- Anne Thompson

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Holiday Box Office Totals Are In: Here's What Actually Ruled the Weekend

6 July 2015 1:58 PM, PDT

Studios have reported weekend actuals, and as seemed possible yesterday, "Inside Out" ended up edging out "Jurassic World" for top spot, reaching number one in its third week. This ends the dinos' three-week run at the top. Why? "Inside Out" had a smaller shortfall than the other two tightly bunched of the three. Disney's guess actually was close — "Inside Out," at just under $29.8 million, was about 1% below the initial $30.1 million estimate. But "Jurassic" was more than 5% lower: $29.2 million compared to the original $30.9 million. "Terminator: Genisys" dropped 6%, coming in at $27 million rather than the earlier estimated $28.7 million, thus remaining in third place. Reversing the trend, "Magic Mike Xxl" came in an almost unprecedented — and ever more remarkable considering the overall trend — 10% higher than the earlier estimate, grossing $12.9 million rather than $11.6 million. This suggests a »


- Tom Brueggemann

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Tab Hunter, Out of the Hollywood Closet and in His Own Words

6 July 2015 1:57 PM, PDT

Why did Tab Hunter, 1950s all-American adonis and Hollywood star, want to make a movie about his life? "I figured, 'Get it from the horse's mouth, not from some other horse's ass after I'm dead and gone." You might not know this blond-headed hunk (now 83) from the days of Tinseltown's yesteryear because he wasn't exactly a marquee idol. He enjoyed a mid-sized movie career, starring in war pictures in the 1950s before landing a plum contract at Warner Bros. — all the while keeping his private life off the record, on the Q.T. and very hush-hush. Well, almost. Director Jeffrey Schwarz un-closets this Fifties Golden Boy in "Tab Hunter Confidential," the documentary film version of Hunter's memoir, co-penned by noir czar Eddie Muller nearly a decade ago. Schwarz discovered Hunter's story while interviewing him and his longtime partner (and former Fox executive) Allan Glaser for Schwarz's "I Am Divine," a documentary portrait of none-other-than Divine, »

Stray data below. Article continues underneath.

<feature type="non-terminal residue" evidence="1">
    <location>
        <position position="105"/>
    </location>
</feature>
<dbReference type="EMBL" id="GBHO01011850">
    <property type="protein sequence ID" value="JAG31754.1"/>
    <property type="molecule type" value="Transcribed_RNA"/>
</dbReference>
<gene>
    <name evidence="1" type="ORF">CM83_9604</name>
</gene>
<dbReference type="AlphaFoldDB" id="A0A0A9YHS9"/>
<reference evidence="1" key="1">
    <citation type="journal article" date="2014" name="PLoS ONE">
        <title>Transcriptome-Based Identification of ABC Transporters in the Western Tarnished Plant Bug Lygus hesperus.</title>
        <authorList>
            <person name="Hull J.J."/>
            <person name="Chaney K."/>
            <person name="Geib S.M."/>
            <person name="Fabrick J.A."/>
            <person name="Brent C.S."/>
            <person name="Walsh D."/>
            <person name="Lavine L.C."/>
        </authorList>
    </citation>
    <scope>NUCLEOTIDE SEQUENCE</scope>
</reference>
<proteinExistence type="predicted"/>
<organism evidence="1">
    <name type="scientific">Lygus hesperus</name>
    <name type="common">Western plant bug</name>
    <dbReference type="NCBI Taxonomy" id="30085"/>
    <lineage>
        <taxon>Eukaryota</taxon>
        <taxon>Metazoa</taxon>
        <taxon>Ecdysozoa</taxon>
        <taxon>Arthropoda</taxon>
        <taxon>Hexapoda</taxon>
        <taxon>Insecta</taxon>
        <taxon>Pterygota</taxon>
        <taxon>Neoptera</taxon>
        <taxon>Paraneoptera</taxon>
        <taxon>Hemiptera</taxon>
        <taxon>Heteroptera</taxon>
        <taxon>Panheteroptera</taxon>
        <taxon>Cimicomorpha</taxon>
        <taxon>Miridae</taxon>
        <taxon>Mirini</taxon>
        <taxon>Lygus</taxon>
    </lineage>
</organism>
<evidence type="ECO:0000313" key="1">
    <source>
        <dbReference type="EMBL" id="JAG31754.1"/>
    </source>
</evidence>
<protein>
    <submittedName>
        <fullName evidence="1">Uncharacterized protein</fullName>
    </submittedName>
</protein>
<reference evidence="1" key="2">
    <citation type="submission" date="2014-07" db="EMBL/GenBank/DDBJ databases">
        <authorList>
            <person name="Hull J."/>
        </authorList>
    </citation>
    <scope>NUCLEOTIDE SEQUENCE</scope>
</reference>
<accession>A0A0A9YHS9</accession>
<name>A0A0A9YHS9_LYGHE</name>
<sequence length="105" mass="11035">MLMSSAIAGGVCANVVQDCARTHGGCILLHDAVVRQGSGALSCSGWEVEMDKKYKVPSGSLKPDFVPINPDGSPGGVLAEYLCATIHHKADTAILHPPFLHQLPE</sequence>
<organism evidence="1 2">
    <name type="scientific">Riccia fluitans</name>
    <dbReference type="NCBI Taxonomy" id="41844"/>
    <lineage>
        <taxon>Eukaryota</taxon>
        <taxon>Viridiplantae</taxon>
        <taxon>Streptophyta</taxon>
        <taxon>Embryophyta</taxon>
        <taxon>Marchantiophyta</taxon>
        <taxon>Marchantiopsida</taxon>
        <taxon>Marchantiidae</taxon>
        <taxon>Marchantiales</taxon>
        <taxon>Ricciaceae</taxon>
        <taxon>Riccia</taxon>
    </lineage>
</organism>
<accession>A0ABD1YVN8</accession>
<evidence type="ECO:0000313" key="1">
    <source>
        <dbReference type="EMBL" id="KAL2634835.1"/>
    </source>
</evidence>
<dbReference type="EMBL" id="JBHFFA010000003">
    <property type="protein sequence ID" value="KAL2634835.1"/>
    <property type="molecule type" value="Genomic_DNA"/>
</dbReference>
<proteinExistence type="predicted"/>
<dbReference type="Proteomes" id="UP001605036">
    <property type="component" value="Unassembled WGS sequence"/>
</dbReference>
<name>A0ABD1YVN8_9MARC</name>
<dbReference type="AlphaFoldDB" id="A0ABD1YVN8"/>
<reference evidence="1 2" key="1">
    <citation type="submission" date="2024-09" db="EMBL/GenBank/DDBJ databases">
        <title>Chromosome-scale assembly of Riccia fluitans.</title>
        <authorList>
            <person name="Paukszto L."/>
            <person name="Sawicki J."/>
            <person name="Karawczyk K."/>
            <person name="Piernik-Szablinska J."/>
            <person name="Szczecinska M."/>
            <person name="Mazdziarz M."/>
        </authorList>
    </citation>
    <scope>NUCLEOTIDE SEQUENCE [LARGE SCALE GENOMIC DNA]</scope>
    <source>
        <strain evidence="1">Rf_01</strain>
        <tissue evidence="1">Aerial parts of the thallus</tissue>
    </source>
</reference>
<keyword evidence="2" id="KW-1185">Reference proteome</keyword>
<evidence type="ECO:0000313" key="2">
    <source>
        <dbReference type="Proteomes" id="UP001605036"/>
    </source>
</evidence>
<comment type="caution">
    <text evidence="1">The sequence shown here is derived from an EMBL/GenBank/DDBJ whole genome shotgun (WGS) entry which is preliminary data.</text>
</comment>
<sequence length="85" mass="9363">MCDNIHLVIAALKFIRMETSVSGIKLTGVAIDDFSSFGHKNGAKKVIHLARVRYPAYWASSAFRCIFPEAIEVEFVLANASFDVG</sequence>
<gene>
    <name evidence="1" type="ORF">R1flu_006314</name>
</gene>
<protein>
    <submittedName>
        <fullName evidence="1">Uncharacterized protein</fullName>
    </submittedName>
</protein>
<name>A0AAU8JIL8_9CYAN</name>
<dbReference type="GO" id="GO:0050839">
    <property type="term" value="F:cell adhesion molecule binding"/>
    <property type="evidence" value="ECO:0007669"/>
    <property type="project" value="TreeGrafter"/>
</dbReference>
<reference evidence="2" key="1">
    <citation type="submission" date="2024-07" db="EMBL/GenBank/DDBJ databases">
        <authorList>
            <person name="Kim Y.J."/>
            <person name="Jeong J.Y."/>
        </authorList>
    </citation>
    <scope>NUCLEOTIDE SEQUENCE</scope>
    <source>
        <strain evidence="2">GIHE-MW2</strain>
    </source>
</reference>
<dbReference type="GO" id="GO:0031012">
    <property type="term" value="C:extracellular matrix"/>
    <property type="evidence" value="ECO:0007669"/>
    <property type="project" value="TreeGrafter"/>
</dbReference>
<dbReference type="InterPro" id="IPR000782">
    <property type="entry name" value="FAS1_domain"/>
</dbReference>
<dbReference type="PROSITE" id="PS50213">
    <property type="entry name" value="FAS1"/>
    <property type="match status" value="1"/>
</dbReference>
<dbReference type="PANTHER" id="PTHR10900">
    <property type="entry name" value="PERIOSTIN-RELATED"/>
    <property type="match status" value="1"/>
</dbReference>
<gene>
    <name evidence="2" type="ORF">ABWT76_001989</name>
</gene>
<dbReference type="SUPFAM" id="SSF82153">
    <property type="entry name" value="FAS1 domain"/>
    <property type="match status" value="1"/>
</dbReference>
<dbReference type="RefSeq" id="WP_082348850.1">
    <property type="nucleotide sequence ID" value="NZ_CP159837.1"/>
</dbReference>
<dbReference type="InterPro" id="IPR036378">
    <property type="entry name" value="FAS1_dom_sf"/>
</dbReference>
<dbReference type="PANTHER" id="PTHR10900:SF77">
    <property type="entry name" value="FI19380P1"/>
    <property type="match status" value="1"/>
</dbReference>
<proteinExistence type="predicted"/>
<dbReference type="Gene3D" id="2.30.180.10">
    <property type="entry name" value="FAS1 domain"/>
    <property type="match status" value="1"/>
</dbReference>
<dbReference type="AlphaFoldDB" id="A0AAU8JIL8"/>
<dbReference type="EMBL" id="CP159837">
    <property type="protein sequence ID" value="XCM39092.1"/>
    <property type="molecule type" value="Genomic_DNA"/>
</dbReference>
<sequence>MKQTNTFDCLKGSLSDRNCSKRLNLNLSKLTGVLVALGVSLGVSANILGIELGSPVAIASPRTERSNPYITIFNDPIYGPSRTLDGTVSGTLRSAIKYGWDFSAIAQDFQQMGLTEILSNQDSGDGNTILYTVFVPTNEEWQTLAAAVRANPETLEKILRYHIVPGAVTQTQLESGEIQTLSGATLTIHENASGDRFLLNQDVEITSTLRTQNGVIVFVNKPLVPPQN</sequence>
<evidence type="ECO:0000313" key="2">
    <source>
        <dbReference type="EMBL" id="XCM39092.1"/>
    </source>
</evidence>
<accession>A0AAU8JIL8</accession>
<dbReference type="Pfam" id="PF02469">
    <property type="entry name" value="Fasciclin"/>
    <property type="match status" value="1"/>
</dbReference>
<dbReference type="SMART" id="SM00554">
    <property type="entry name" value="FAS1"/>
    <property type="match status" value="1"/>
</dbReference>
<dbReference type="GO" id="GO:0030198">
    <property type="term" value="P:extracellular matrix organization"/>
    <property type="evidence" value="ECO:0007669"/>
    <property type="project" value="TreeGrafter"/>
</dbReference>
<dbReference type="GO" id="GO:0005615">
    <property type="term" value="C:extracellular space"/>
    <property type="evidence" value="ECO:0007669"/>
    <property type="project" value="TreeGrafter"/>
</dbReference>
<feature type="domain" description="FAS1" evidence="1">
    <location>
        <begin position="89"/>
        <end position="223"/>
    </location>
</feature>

- Ryan Lattanzio

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Sci-fi 'Z for Zachariah,' Starring Robbie, Ejiofor and Pine, Heads for Late August Release

6 July 2015 1:07 PM, PDT

Whenever a movie lands a late August release date, the warning flags go up in Hollywood. Why? Well, if it's a studio, the movie is going out during what is considered not prime summer playing time. This is when "Exorcist," "Halloween" and "Expendables" movies get to play. That doesn't mean that a word-of-mouth hit can't break out during this usually less-than-competitive period ("Superbad," "Bring It On," "The 40-Year-Old Virgin"). And distributors can decide that they need a little extra playing room, because maybe their elements aren't that strong, or they're afraid of going up against the big summer guns. As for the indies, there's more room to play in August. But opening then often signals: "This is not an awards movie." If it were, distributors would wait just a few more weeks for the fall festivals and the adult quality film season. (Historically, the Weinstein brothers have done well in this. »